New York's Fracking Decision May Hinge on Results of Geisinger Health Study
New York’s decision on whether or not to allow hydrofracking may hinge on the results of a new health study by the Danville-based Geisinger Health System.
The Associated Press reports New York Governor Andrew Cuomo, a Democrat, put off making a decision last month, partly on the advice of his former brother-in-law and environmental advocate Robert F. Kennedy Jr.:
Kennedy believes Cuomo held off in large part because of the prospect of a new $1 million study by the Geisinger Health System of Pennsylvania, billed by property owners seeking safe fracking and environmentalists as a “large-scale, scientifically rigorous assessment” of drilling in Pennsylvania.
The study will look at detailed health histories of hundreds of thousands of patients who live near wells and other facilities that are producing natural gas from the same Marcellus Shale formation that New York would tap.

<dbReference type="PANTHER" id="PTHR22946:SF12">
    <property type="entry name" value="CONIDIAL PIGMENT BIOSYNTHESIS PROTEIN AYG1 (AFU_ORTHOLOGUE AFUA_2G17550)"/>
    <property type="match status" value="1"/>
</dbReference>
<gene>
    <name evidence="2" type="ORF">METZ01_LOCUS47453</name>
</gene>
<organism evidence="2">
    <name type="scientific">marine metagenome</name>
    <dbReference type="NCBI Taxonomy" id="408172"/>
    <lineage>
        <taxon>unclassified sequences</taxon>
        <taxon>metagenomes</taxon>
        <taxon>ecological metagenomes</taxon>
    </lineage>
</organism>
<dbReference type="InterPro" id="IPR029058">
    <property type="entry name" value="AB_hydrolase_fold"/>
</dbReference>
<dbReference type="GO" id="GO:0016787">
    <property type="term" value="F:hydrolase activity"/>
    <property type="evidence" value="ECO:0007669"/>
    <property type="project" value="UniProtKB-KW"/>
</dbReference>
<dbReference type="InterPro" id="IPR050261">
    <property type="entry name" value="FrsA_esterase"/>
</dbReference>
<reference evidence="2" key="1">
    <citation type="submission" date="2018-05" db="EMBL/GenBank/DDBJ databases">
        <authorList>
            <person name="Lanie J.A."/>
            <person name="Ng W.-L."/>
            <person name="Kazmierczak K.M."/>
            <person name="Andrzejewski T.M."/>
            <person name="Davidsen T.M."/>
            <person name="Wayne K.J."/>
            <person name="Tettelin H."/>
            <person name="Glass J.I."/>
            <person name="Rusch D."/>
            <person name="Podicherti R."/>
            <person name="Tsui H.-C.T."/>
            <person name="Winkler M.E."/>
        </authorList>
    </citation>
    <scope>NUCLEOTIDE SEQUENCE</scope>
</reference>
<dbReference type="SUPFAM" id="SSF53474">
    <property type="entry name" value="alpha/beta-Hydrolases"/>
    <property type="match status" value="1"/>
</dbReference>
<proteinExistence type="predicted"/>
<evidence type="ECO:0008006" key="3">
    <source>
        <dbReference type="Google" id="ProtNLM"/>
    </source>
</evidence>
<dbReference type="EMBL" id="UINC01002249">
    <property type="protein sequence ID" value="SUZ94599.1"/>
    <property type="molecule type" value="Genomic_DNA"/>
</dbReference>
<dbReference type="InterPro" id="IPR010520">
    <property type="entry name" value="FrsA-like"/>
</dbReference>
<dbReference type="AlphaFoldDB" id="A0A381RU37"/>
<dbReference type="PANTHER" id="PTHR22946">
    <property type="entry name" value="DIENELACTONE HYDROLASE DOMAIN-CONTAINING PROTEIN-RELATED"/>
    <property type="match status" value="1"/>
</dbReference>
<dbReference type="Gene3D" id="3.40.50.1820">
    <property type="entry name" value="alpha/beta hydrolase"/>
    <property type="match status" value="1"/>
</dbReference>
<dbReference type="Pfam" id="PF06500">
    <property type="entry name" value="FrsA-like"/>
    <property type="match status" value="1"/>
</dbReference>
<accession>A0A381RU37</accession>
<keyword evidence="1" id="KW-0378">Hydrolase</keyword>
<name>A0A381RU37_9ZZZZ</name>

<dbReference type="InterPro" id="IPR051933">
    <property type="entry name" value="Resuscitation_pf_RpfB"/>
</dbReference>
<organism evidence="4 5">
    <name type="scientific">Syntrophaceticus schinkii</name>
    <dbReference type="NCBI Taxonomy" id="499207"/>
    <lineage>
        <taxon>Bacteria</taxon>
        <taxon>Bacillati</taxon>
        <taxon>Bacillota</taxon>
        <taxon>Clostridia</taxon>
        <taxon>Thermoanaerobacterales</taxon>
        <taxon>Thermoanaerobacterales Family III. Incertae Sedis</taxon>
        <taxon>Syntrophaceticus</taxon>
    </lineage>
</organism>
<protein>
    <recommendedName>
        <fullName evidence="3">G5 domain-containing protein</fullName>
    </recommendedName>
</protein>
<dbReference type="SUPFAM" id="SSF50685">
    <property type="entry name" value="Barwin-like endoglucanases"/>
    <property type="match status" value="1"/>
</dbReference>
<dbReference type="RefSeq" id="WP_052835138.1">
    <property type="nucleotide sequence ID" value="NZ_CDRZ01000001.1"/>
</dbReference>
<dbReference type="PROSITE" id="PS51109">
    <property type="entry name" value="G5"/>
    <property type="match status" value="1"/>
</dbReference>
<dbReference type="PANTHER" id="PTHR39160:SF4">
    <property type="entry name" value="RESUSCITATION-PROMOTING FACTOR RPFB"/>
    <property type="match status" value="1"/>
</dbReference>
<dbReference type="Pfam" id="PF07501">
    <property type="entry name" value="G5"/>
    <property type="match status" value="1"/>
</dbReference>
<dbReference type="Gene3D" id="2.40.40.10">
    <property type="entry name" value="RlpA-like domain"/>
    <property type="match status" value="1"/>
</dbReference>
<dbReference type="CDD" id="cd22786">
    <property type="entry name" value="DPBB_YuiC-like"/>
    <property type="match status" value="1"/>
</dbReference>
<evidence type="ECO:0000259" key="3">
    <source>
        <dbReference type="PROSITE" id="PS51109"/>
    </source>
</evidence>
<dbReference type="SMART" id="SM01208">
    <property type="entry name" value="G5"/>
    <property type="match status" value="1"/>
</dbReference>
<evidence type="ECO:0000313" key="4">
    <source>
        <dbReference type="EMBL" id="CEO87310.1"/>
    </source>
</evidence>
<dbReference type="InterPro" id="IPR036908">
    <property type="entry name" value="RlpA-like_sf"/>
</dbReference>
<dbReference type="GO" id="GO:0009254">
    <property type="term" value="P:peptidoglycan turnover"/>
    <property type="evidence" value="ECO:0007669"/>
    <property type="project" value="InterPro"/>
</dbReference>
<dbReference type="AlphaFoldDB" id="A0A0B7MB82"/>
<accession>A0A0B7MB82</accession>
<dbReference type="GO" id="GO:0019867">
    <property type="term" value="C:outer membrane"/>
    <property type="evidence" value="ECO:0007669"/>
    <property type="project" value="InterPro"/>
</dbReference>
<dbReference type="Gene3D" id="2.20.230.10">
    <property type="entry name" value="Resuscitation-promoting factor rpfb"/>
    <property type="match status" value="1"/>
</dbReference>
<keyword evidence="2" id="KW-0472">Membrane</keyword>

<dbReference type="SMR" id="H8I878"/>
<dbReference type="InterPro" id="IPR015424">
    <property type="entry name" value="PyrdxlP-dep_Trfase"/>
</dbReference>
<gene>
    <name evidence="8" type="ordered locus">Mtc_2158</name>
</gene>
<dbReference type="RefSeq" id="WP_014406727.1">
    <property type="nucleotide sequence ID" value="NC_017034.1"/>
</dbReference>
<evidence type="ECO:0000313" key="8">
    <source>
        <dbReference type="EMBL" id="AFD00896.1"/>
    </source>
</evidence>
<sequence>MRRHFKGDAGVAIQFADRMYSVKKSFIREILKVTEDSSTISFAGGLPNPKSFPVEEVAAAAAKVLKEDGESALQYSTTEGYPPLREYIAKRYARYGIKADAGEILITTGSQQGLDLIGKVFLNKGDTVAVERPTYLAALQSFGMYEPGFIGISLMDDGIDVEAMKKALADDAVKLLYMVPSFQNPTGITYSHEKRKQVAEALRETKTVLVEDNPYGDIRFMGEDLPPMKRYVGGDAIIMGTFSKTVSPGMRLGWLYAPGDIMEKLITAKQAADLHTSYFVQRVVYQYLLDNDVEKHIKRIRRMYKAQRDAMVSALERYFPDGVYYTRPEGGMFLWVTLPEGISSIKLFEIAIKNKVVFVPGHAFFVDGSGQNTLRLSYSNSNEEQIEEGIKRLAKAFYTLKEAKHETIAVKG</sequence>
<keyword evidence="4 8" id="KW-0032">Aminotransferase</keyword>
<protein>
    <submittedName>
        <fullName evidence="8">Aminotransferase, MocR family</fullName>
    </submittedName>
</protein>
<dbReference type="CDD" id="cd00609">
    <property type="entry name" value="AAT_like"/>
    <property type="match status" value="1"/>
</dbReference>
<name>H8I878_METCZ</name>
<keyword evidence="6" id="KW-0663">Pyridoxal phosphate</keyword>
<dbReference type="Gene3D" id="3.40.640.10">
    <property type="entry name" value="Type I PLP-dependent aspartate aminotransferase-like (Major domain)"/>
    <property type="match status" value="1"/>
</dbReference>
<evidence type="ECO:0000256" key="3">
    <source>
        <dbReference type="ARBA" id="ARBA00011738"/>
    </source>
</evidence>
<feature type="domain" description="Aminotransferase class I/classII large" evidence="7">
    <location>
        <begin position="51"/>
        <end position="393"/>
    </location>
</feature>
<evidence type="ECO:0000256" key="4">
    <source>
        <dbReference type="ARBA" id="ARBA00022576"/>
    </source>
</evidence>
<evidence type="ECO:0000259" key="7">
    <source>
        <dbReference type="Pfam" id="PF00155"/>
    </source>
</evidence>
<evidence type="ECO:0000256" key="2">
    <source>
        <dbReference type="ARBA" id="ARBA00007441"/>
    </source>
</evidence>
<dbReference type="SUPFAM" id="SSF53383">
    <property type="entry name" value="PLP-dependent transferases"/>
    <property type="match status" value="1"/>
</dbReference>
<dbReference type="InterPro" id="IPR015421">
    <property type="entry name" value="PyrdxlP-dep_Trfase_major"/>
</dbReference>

Unlike most studies funded by advocates or opponents of hydrofracking, this study would be funded by the Sunbury, Pa.-based Degenstein Foundation, which is not seen as having an ideological bent.
The New York Department of Environmental Conservation faced an end-of-February deadline to finalize its fracking regulations, but that was stalled when the head of the state’s Department of Health said he needed more time to review potential health impacts.
The four-and-a-half year environmental review of fracking has upset some landowners and the gas industry. Last week, Gannett reported the Joint Landowners Coalition of New York plans to file a lawsuit against the state for delaying the decision.
The Geisinger study includes more than 40 researchers from 16 different organizations. Phase I of the study is expected to be completed over the next three to five years.